The real star of a play in the Northern Liberties may be the quick-change artistry that happens back stage. Watch a video of the Velco-pulling and wig-swapping.
Two actresses. Twelve characters. Fifty-eight costume changes.
“Meanwhile …” is a quick-change play produced by the Brat theater company at the Ruba Club in Northern Liberties. It’s a crime farce set in the 1940s, filled with the usual suspects: thugs in pinstripe suits, dames in bodice gowns, a private dick in a fedora and a blond moll in a cocktail dress. There’s a grifter bellhop, a sassy Puerto Rican maid, an ingénue in distress.
“A lot of quick-change plays are more period silhouette, or a loose-fitting, hick-ish, laid- back silhouette,” said Bob Goodrich, aka Bobby Fabulous, the costume designer. “So the really tailored clothes of the ’40s have proved an interesting challenge.”
The choreography backstage is as tightly managed–perhaps more so–than the action onstage. Whole costumes, including three-piece suits and evening dresses, are fitted with zippers or Velco up the back, so the entire ensemble can be stepped into and closed in seconds.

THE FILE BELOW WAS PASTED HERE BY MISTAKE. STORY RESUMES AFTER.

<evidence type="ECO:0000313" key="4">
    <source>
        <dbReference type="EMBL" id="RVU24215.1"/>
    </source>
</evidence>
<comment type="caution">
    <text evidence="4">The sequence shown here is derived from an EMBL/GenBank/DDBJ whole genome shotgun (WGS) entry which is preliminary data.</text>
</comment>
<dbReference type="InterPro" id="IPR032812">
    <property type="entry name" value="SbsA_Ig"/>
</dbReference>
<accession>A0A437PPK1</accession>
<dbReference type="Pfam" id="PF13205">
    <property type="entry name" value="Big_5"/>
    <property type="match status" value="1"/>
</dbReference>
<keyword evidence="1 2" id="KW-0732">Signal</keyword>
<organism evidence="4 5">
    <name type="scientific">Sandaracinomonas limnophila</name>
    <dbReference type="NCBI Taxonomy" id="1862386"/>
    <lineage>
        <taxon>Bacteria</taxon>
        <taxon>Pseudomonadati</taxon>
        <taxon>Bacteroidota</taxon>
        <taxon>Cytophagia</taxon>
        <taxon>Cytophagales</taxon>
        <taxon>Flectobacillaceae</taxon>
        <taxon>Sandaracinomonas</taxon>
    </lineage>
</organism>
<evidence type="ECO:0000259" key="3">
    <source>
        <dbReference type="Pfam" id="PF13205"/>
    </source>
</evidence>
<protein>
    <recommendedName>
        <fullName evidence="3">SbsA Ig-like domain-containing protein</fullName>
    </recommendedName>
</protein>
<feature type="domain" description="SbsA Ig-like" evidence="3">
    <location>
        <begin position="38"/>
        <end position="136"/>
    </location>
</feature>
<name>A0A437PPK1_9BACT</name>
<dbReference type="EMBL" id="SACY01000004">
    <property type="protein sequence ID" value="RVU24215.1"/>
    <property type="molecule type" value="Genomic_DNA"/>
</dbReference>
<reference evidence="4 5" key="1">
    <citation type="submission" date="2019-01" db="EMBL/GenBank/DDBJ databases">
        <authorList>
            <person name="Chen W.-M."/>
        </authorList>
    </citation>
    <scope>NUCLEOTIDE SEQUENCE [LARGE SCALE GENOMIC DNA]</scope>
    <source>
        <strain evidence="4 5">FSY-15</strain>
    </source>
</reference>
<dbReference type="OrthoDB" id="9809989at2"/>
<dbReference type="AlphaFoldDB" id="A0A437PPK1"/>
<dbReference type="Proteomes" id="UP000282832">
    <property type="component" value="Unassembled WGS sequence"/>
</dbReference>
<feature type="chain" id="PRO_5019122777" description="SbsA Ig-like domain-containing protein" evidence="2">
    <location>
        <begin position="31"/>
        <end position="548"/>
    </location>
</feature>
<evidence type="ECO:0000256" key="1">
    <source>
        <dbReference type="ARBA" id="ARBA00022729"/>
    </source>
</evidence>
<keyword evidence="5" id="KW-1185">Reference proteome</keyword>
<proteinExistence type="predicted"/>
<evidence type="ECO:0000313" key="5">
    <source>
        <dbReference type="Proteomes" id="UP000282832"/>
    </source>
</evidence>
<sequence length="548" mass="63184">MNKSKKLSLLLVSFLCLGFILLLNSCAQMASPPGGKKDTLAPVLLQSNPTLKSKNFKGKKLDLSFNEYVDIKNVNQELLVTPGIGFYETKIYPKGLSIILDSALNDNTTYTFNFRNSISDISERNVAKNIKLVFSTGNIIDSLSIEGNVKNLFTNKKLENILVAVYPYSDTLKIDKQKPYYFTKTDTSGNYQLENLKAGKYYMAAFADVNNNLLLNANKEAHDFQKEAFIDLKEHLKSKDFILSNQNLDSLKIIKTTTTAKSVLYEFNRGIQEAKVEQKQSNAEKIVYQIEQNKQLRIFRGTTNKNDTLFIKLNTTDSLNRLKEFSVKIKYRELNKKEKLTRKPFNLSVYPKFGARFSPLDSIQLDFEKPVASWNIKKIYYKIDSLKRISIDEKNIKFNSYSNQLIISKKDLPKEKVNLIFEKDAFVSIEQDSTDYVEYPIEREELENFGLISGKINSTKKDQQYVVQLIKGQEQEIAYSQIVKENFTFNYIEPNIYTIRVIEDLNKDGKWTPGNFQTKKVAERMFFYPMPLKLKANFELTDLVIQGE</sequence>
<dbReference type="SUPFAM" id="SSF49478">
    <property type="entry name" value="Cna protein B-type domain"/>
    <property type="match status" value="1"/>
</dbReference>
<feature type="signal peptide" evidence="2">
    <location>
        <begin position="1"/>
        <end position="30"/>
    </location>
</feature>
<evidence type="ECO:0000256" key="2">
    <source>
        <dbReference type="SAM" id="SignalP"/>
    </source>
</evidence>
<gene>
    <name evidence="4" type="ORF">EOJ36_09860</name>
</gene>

The action is written loosely, to give one actor flexibility to stall onstage while the other actor changes backstage into a different character.
Part of the comedy is the margin of error. During the frantic pace of the action, both onstage and offstage, something will always go wrong.
“It’s part of the gimmick of the show,” said director Madi Distefano. “I’ve done enough of these to know little jokes like that work. For example, Diana (a crime boss wife) lecturing Sticks (her drummer boyfriend) says, ‘Here I am waiting for you and you’re off playing the maid.’ Ha. Ha. Ha. Audience loves being in on that–they feel like they’re in on our secret.”
“Meanwhile …” is not the only quick-change play right now. “The Mystery of Irma Vep” at the Act II Playhouse in Ambler features two actors playing eight roles. In that production, both actors are men.